We were driving for about an hour and a half when we decided to stop for a quick break. Meanwhile, we saw a truck heading our way, so our driver stopped him to ask what were the conditions of the next mountain pass we were planning to pass. Imagine our surprise when the driver gave us a strange look and informed us that we were on the wrong road – heading towards China, rather than Kyrgyzstan.

Cursing the heavens and the guy that gave us the wrong directions, we jumped back to the car and drove back to Murghab to start over. We finally reached Karakul lake – which was frozen solid this time of year – at about 6.30 in the evening. Since it was sunset, we decided to take a few shots. So, we went off-road and drove closer to the shore of the lake.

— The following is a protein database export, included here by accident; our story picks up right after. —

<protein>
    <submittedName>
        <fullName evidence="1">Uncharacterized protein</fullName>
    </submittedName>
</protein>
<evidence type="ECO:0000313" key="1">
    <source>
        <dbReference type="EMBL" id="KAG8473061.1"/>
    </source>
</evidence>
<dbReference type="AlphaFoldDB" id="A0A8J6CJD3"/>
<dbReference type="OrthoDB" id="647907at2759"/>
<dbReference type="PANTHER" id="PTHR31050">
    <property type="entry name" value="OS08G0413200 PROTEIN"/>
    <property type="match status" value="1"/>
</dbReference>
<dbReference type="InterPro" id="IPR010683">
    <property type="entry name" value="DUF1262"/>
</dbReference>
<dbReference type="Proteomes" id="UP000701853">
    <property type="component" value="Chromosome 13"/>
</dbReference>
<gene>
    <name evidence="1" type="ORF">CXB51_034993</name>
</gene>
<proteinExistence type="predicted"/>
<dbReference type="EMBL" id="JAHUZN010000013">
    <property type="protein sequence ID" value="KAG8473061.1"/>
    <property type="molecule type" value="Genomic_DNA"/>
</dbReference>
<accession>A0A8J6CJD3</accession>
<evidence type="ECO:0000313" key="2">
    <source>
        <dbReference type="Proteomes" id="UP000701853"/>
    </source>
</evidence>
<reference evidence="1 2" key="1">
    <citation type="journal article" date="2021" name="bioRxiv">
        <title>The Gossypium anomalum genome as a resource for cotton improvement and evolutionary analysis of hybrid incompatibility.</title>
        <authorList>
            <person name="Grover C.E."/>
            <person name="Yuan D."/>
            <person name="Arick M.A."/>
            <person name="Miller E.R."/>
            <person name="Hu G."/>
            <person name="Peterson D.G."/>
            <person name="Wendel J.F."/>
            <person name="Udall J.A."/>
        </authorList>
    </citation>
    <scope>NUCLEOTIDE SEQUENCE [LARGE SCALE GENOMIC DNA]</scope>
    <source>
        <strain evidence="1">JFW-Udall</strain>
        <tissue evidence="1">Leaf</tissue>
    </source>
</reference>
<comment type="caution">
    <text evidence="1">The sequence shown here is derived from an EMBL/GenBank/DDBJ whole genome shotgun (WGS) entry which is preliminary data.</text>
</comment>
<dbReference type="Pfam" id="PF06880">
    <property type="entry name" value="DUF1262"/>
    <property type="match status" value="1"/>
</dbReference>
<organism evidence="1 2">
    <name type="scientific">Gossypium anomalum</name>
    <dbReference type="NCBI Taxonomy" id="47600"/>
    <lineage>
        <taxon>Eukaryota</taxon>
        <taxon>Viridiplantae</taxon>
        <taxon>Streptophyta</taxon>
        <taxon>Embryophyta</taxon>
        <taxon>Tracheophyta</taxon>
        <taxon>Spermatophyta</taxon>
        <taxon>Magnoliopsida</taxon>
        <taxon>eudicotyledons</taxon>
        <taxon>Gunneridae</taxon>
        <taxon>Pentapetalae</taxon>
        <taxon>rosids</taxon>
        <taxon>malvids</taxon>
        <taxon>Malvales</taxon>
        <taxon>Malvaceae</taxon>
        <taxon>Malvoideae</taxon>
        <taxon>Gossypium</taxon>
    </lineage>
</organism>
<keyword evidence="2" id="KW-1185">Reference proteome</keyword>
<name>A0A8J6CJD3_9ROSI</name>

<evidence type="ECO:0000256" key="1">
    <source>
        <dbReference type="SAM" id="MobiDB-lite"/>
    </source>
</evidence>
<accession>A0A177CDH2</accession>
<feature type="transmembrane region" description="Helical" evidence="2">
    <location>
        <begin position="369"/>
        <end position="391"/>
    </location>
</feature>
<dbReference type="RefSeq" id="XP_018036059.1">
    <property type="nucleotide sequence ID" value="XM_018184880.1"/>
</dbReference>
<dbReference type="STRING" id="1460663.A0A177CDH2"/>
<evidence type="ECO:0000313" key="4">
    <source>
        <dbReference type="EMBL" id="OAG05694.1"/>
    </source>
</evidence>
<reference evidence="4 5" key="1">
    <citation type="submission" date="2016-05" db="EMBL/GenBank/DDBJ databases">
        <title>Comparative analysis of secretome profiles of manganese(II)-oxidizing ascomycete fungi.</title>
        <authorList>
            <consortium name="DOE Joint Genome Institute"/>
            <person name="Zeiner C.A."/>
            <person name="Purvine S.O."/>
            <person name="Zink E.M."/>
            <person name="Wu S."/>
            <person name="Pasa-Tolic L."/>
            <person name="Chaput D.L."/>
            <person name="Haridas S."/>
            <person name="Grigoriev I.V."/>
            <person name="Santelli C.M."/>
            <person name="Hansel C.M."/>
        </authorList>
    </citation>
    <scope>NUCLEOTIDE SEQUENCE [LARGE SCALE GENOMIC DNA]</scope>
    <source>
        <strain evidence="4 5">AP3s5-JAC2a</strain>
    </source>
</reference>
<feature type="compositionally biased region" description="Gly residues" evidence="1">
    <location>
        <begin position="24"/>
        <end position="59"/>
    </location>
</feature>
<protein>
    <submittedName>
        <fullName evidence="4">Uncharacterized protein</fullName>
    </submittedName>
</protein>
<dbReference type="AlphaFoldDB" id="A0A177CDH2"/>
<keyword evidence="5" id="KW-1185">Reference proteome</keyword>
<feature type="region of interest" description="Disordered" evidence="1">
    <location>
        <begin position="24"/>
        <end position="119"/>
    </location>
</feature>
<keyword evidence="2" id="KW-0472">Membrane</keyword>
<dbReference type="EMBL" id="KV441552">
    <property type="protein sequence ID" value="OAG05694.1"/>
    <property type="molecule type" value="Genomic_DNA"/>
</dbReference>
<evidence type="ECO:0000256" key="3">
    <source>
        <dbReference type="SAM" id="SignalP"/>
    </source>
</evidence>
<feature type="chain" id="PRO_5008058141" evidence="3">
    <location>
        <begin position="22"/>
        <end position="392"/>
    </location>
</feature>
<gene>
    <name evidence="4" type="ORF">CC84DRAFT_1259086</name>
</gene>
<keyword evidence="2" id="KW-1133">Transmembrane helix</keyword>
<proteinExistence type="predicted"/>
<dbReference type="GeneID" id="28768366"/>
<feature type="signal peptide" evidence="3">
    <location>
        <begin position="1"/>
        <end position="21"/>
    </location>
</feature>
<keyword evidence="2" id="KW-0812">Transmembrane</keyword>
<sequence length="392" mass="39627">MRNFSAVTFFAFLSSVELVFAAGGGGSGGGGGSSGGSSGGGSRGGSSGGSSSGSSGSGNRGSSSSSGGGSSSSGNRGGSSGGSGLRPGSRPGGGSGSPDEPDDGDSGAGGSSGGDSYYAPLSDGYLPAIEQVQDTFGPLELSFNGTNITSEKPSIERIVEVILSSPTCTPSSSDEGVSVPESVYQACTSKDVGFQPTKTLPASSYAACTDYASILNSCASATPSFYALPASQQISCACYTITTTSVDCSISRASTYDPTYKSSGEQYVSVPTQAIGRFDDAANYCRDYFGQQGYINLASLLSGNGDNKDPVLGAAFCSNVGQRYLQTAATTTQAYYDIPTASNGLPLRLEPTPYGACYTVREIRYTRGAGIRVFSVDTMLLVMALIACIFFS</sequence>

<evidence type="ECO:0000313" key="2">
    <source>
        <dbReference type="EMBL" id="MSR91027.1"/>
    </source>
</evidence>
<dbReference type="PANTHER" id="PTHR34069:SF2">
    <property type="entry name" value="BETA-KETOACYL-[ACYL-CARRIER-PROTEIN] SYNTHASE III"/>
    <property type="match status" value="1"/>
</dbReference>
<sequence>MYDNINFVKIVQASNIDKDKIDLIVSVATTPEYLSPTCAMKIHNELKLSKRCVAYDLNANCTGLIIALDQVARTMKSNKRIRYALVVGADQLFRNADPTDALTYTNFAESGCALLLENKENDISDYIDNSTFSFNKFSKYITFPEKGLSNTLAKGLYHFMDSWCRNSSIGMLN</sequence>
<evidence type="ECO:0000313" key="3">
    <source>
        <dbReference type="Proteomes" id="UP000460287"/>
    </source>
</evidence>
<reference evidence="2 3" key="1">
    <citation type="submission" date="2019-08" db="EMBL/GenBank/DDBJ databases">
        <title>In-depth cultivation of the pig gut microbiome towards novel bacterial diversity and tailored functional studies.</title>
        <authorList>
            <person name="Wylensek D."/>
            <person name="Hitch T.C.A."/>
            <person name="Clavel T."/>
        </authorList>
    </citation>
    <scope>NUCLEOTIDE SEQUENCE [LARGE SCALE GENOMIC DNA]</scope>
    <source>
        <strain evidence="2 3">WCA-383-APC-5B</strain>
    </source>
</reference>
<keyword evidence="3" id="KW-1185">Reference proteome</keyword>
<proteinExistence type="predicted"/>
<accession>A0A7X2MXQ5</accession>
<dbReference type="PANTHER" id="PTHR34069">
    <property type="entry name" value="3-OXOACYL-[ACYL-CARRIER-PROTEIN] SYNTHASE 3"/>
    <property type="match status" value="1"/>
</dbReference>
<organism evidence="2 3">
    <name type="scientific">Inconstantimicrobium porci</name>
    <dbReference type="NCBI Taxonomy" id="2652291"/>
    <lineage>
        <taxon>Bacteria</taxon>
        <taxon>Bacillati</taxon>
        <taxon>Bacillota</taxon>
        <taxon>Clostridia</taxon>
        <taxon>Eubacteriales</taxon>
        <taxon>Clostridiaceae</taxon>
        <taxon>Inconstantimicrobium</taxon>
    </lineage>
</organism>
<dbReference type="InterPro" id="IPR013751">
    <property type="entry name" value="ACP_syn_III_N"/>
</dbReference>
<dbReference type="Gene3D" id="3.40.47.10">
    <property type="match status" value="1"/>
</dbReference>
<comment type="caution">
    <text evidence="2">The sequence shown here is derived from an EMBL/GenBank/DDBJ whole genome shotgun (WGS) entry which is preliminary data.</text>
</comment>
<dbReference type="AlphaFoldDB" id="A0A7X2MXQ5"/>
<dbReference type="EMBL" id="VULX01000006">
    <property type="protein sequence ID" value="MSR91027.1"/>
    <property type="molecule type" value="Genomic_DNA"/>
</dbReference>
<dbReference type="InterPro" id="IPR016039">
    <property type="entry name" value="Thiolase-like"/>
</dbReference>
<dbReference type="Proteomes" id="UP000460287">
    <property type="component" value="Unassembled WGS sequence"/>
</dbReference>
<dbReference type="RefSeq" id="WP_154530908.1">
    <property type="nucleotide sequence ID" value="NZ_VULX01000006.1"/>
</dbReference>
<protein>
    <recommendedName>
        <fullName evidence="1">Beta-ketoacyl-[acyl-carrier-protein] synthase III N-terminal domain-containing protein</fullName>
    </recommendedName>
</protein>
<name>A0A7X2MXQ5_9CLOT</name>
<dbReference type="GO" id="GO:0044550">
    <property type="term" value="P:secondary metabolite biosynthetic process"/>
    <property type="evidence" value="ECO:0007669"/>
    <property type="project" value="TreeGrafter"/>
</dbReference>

Karakul Lake

Karakul Lake

Karakul Lake - All Frozen

Karakul Lake - All Frozen

After taking care of that, we headed back to the car only to find out that it wouldn’t start – again. The battery was dead.

This could’ve been a problem. We were on the road that only saw a few vehicles per day. Moreover, it was almost sundown, at which point it would start getting quite cold. After quickly weighing our options, me and the driver decided to try our luck and head to the village which we thought would be a few km away. The 3rd guy – driver’s cousin that came along – would stay in the car and see if any other cars would pass by.

We set out to walk on the road. Fortunately, we reached the village in about an hour of walking. It was truly a relief to finally see a little light shimmering at the end of the road. The next big question was whether anybody in the village would have a car that they could use to help us.